Florida Proposed Property Tax Changes
Your probably wondering with all the talk and media campaigns on the proposed tax reform, how or does it contain anything that will help commercial properties? I hope your sitting down when you read this because it is shocker. The legislature is actually proposing something that will help commercial properties.Granted they are not sweeping changes, but every little bit helps.
On January 29th, voters will have the opportunity to vote for property tax reform - otherwise known as the "super homestead exemption" - but does the proposal benefit commercial properties?
"Benefits for Commercial Properties"
The most important benefit commercial owners will get is from the "growth in per capita Florida personal income" cap. This means that for the first time in Florida's history, property taxes for all properties cannot be increased by more than the annual increase of Florida's personal income, which has been 4% traditionally. At last, commercial property owners will know the maximum increase for future property taxes and commercial Realtors® will be able to provide more accurate income and expense analysis and projections to their clients.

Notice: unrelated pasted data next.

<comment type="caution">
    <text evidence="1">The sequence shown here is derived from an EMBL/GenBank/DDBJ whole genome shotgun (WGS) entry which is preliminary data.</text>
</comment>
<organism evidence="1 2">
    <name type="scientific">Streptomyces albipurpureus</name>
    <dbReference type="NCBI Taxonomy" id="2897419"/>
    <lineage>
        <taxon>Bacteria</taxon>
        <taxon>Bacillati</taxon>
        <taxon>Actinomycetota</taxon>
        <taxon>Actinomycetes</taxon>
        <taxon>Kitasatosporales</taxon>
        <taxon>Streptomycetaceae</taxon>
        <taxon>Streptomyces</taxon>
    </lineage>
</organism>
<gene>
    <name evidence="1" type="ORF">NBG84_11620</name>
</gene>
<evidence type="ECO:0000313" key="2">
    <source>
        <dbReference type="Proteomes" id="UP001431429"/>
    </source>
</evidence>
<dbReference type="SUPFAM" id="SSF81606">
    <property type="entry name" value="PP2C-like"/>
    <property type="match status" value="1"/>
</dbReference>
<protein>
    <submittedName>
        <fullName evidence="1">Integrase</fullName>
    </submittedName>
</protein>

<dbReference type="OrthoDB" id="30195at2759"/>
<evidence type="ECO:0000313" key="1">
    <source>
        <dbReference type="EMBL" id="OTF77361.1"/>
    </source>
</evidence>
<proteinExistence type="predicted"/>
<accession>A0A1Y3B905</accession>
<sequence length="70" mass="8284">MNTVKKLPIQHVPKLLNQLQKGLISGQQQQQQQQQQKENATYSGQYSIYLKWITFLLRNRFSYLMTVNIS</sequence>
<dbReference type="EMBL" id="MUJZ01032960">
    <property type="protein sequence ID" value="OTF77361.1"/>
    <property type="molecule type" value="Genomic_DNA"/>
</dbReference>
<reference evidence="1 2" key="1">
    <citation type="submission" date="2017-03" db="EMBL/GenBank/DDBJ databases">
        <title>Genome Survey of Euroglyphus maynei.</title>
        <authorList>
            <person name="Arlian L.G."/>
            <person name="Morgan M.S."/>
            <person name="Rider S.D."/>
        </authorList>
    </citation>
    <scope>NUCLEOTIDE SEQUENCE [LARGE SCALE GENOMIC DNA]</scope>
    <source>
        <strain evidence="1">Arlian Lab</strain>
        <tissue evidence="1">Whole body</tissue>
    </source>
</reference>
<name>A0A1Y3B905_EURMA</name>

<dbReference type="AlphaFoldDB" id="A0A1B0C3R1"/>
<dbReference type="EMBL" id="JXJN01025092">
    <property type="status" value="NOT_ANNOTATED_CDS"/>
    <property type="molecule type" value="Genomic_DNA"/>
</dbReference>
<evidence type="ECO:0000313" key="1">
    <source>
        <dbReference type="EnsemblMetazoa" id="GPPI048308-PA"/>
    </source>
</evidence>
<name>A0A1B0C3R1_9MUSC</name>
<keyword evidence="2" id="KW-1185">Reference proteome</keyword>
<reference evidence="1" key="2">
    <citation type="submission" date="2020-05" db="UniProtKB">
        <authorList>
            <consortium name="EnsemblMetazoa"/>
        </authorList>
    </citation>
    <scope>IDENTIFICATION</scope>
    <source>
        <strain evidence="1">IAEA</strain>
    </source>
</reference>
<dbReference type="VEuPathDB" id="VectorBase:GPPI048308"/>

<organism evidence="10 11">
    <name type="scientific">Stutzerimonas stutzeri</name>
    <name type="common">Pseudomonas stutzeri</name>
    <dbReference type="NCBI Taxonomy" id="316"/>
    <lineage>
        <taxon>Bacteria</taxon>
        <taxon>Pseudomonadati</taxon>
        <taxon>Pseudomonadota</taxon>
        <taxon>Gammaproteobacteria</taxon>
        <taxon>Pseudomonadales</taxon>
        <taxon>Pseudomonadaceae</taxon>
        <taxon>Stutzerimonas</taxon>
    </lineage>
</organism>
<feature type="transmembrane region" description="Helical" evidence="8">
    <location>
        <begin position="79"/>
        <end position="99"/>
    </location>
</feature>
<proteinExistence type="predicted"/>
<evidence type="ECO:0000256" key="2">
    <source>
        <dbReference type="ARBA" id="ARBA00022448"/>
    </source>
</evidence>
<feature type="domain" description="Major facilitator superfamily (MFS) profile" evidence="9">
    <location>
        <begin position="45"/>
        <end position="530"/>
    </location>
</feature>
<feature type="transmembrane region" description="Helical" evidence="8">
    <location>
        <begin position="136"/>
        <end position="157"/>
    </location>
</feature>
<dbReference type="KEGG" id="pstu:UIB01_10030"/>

Should you vote "YES" in January? - If you have an interest in commercial properties you should vote "yes" for the constitutional amendment because incorporated into the "super homestead exemption" are the following benefits for commercial properties:
It would begin to "unwind" the disparity between residential homestead and commercial properties, created by "Save our Homes".
It includes a personal property tax exemption up to $25,000 on business equipment, including shelving, computers, fax machines, etc., which is a huge savings for small business owners. Florida Association of Realtors® website states, "Sources estimate that 1 million of Florida's 1.3 million businesses will be completely exempt from this local tax. While the annual dollar savings average $500 per year for each business, the exemption also eliminates the annual filing requirement for those exempt."
It also grants authority to the legislature to reduce the taxable value of working waterfront property and affordable housing properties by allowing assessments based on a classified use. By grouping these properties into a different class structure, it could save owners thousands of dollars.